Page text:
WARNING: This page was written based on Ubuntu 10.04 (Lucid), although the same may apply to other releases. You are encouraged to also read:

  1. The related ubuntu server guide (Choose your distribution version > "Ubuntu Server Guide" > "Web servers").

  2. The apache htaccess tutorial: http://httpd.apache.org/docs/2.0/howto/htaccess.html

By default, Ubuntu's Apache will ignore the directives in your .htaccess files.

When (not) to use .htaccess files

According to Apache.org's Apache Tutorial,

"In general, you should never use .htaccess files unless you don't have access to the main server configuration file. There is, for example, a prevailing misconception that user authentication should always be done in .htaccess files. This is simply not the case. You can put user authentication configurations in the main server configuration, and this is, in fact, the preferred way to do things."

".htaccess files should be used in a case where the content providers need to make configuration changes to the server on a per-directory basis, but do not have root access on the server system. In the event that the server administrator is not willing to make frequent configuration changes, it might be desirable to permit individual users to make these changes in .htaccess files for themselves."

On Ed/X/Ubuntu 6.06 and Ubuntu Edgy Eft, the "main server configuration file" is  /etc/apache2/apache2.conf .

To make .htaccess files work as expected, you need to edit this file:

/etc/apache2/sites-available/default

Look for a section that looks like this:

        <Directory /var/www/>
                Options Indexes FollowSymLinks MultiViews
                AllowOverride None
                Order allow,deny
                allow from all
                # Uncomment this directive is you want to see apache2's
                # default start page (in /apache2-default) when you go to /
                #RedirectMatch ^/$ /apache2-default/
        </Directory>

You need to modify the line containing AllowOverride None to read AllowOverride All. This tells Apache that it's okay to allow .htaccess files to over-ride previous directives. You must reload Apache before this change will have an effect:

sudo /etc/init.d/apache2 reload

2009.12.08 note: in the LAMP download about a week ago with Ubuntu 9.10 (Karmic) the default configuration file was /etc/apache2/sites-available/000-default and it included AllowOverride None under <Directory /> in addition to <Directory /var/www/>. Also, directories in /www/var/ containing .htaccess files defaulted to not giving the Apache server read access, resulting in the Apache error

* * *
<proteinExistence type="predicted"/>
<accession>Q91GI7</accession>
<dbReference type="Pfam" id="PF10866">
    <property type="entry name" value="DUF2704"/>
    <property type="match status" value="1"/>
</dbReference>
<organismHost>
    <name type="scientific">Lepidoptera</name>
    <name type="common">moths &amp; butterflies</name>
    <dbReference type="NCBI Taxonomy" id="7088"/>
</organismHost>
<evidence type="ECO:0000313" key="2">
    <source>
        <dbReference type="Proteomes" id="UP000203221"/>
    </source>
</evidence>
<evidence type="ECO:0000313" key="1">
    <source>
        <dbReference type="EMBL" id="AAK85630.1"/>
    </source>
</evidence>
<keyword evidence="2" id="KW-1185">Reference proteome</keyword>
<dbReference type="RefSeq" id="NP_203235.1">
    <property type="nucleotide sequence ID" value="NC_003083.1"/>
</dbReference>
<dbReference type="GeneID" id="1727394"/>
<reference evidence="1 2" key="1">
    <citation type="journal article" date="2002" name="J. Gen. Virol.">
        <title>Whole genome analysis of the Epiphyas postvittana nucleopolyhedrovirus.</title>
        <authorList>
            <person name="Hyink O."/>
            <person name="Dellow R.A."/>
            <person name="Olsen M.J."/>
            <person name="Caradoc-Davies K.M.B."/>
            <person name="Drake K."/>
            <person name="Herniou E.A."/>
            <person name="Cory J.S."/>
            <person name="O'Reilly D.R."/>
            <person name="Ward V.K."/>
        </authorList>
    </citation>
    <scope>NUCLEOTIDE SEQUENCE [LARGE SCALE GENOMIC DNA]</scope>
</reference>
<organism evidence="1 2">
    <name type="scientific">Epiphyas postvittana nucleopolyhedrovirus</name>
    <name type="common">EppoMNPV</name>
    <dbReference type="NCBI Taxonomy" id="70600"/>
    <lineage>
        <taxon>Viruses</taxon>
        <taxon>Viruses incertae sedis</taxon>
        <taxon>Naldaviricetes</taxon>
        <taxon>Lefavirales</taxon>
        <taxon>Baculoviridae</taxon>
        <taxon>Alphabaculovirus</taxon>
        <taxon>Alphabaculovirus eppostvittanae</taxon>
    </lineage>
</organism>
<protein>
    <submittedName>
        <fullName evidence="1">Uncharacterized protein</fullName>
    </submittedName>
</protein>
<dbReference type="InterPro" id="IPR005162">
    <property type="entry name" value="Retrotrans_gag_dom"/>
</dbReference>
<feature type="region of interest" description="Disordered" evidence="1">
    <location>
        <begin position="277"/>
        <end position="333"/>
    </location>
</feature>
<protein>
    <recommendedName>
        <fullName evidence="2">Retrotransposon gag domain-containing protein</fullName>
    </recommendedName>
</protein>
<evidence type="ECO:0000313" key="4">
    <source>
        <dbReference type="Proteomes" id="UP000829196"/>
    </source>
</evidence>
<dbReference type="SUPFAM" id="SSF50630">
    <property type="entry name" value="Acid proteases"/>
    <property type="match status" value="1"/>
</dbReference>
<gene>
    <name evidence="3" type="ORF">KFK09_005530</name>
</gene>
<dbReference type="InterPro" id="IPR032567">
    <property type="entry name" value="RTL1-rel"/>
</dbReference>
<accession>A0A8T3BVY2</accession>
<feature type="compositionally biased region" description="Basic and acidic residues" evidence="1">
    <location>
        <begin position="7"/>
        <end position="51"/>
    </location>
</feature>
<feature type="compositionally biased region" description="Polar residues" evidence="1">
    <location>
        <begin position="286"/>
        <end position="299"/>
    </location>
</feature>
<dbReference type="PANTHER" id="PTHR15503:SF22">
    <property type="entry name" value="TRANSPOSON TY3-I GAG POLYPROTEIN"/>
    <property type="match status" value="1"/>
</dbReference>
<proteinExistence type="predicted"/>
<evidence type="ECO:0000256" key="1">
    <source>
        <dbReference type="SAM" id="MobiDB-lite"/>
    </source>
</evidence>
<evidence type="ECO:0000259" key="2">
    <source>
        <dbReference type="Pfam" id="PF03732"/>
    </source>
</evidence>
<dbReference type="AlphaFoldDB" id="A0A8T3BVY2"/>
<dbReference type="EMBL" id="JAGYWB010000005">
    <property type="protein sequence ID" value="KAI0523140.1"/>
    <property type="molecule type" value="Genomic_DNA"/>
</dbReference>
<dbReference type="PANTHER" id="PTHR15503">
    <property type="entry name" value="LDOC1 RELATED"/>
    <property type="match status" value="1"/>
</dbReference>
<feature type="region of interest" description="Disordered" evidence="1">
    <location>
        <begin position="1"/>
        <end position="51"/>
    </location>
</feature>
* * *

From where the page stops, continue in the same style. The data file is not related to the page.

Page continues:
• (13)Permission denied: /var/www/webapp/.htaccess pcfg_openfile: unable to check htaccess file, ensure it is readable.

To fix, $ sudo nautilus then right click on the directory with the .htaccess file, select Properties, then select Permissions, and give the user group you log in as at least read permission.

See http://httpd.apache.org/docs/2.0/mod/core.html#allowoverride for more info on AllowOverride.

Password-Protect a Directory With .htaccess

Warning: On at least some versions of Ubuntu, .htaccess files will not work by default. See EnablingUseOfApacheHtaccessFiles for help on enabling them.

Create a file called .htaccess in the directory you want to password-protect with the follwing content:

AuthUserFile /your/path/.htpasswd
AuthName "Authorization Required"
AuthType Basic
require valid-user

instead of valid-user, you can also add the users you want directly

If you want to password protect just a single file in a folder add the following lines to the .htaccess file:

<Files "mypage.html">
  Require valid-user
</Files>

Then create the file /your/path/.htpasswd which contains the users that are allowed to login and their passwords. We do that with the htpasswd command:

htpasswd -c /path/to/your/.htpasswd user1

The -c flag is used only when you are creating a new file. After the first time, you will omit the -c flag, when you are adding new users to an already-existing password file. Otherwise you will overwrite the file!!

Nevertheless, you should store the file in as secure a location as possible, with whatever minimum permissions on the file so that the web server itself can read the file.

Finally we need to add the following lines to /etc/apache2/apache2.conf:

<Directory /your/path>
AllowOverride All
</Directory>

You have to adjust /your/path/.htpasswd

Restart your webserver:

sudo /etc/init.d/apache2 restart

Troubleshooting

If you can't access your stuff and the dialog keeps popping up, check that you entered the username and password correctly. If it still doesn't work, check the path to your .htpasswd and make sure the path specified in the AuthUserFile directive is correct. Also make sure that both the .htpasswd and .htaccess files are readable by the web server user chmod 644 should do the trick!

Example

Here is an example on how to prevent users from access the directory, password-protect a specific file and allow userse to view a specific file:

AuthUserFile /your/path/.htpasswd
AuthName "Authorization Required"
AuthType Basic
Order Allow,Deny
<Files myfile1.html>
 Order Allow,Deny
 require valid-user
</Files>

<Files myfile2.html>
 Order Deny,Allow
</Files>

Redirect requests using .htaccess and mod_rewrite

  1. Make sure Apache .htaccess is enabled (by default it is enabled in Ubuntu)
  2. Make sure the Apache module mod_rewrite is enabled. Execute:

sudo a2enmod rewrite

..and see if rewrite is listed here:

sudo apache2ctl -M

and then you can redirect requests using RewriteRules. Example:

RewriteEngine On

RewriteCond %{REQUEST_FILENAME} !-f
RewriteCond %{REQUEST_FILENAME} !-d
RewriteRule ^(.*)$ index.php?_REQUEST=$1 [L]

EnablingUseOfApacheHtaccessFiles (last edited 2012-05-04 18:54:07 by medigeek)